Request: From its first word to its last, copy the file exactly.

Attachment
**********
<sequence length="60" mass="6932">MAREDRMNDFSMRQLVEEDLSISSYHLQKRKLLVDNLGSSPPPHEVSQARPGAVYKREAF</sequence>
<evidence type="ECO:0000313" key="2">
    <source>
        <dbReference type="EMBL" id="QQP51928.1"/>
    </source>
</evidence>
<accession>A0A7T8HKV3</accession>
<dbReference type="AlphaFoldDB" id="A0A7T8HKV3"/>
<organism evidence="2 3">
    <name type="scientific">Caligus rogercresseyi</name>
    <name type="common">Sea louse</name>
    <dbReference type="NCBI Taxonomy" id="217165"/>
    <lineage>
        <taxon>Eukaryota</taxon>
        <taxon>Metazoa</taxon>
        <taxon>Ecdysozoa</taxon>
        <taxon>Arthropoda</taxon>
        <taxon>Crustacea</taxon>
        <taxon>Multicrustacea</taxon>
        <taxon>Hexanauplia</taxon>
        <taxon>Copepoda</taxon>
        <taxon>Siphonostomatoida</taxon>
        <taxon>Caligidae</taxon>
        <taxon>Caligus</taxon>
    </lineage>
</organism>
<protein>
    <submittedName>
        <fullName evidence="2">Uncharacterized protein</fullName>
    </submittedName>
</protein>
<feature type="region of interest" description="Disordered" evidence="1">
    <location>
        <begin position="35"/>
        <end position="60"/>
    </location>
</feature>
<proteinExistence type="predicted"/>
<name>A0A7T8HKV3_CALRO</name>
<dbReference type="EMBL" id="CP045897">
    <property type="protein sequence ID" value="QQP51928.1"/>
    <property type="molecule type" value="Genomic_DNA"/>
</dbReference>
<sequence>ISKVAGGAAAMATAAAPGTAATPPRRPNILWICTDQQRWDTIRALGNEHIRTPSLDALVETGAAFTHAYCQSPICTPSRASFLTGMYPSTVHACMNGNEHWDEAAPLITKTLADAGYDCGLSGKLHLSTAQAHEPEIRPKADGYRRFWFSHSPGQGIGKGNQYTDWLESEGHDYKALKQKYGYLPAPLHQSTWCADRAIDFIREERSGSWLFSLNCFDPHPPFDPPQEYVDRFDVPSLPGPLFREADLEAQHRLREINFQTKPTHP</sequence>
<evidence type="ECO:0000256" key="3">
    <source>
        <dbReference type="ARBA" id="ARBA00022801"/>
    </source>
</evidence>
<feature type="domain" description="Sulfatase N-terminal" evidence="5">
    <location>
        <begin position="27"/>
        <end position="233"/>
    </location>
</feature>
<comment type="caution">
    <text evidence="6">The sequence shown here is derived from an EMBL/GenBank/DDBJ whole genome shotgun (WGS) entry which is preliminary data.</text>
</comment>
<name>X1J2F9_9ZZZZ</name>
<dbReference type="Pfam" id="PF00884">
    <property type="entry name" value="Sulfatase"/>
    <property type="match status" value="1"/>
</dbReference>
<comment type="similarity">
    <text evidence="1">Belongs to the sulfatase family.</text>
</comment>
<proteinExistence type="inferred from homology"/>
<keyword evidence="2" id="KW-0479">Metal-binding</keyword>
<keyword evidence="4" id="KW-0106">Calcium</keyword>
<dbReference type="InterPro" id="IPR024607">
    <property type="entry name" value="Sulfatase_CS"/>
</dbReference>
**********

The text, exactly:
<sequence length="60" mass="6932">MAREDRMNDFSMRQLVEEDLSISSYHLQKRKLLVDNLGSSPPPHEVSQARPGAVYKREAF</sequence>
<evidence type="ECO:0000313" key="2">
    <source>
        <dbReference type="EMBL" id="QQP51928.1"/>
    </source>
</evidence>
<accession>A0A7T8HKV3</accession>
<dbReference type="AlphaFoldDB" id="A0A7T8HKV3"/>
<organism evidence="2 3">
    <name type="scientific">Caligus rogercresseyi</name>
    <name type="common">Sea louse</name>
    <dbReference type="NCBI Taxonomy" id="217165"/>
    <lineage>
        <taxon>Eukaryota</taxon>
        <taxon>Metazoa</taxon>
        <taxon>Ecdysozoa</taxon>
        <taxon>Arthropoda</taxon>
        <taxon>Crustacea</taxon>
        <taxon>Multicrustacea</taxon>
        <taxon>Hexanauplia</taxon>
        <taxon>Copepoda</taxon>
        <taxon>Siphonostomatoida</taxon>
        <taxon>Caligidae</taxon>
        <taxon>Caligus</taxon>
    </lineage>
</organism>
<protein>
    <submittedName>
        <fullName evidence="2">Uncharacterized protein</fullName>
    </submittedName>
</protein>
<feature type="region of interest" description="Disordered" evidence="1">
    <location>
        <begin position="35"/>
        <end position="60"/>
    </location>
</feature>
<proteinExistence type="predicted"/>
<name>A0A7T8HKV3_CALRO</name>
<dbReference type="EMBL" id="CP045897">
    <property type="protein sequence ID" value="QQP51928.1"/>
    <property type="molecule type" value="Genomic_DNA"/>
</dbReference>
<sequence>ISKVAGGAAAMATAAAPGTAATPPRRPNILWICTDQQRWDTIRALGNEHIRTPSLDALVETGAAFTHAYCQSPICTPSRASFLTGMYPSTVHACMNGNEHWDEAAPLITKTLADAGYDCGLSGKLHLSTAQAHEPEIRPKADGYRRFWFSHSPGQGIGKGNQYTDWLESEGHDYKALKQKYGYLPAPLHQSTWCADRAIDFIREERSGSWLFSLNCFDPHPPFDPPQEYVDRFDVPSLPGPLFREADLEAQHRLREINFQTKPTHP</sequence>
<evidence type="ECO:0000256" key="3">
    <source>
        <dbReference type="ARBA" id="ARBA00022801"/>
    </source>
</evidence>
<feature type="domain" description="Sulfatase N-terminal" evidence="5">
    <location>
        <begin position="27"/>
        <end position="233"/>
    </location>
</feature>
<comment type="caution">
    <text evidence="6">The sequence shown here is derived from an EMBL/GenBank/DDBJ whole genome shotgun (WGS) entry which is preliminary data.</text>
</comment>
<name>X1J2F9_9ZZZZ</name>
<dbReference type="Pfam" id="PF00884">
    <property type="entry name" value="Sulfatase"/>
    <property type="match status" value="1"/>
</dbReference>
<comment type="similarity">
    <text evidence="1">Belongs to the sulfatase family.</text>
</comment>
<proteinExistence type="inferred from homology"/>
<keyword evidence="2" id="KW-0479">Metal-binding</keyword>
<keyword evidence="4" id="KW-0106">Calcium</keyword>
<dbReference type="InterPro" id="IPR024607">
    <property type="entry name" value="Sulfatase_CS"/>
</dbReference>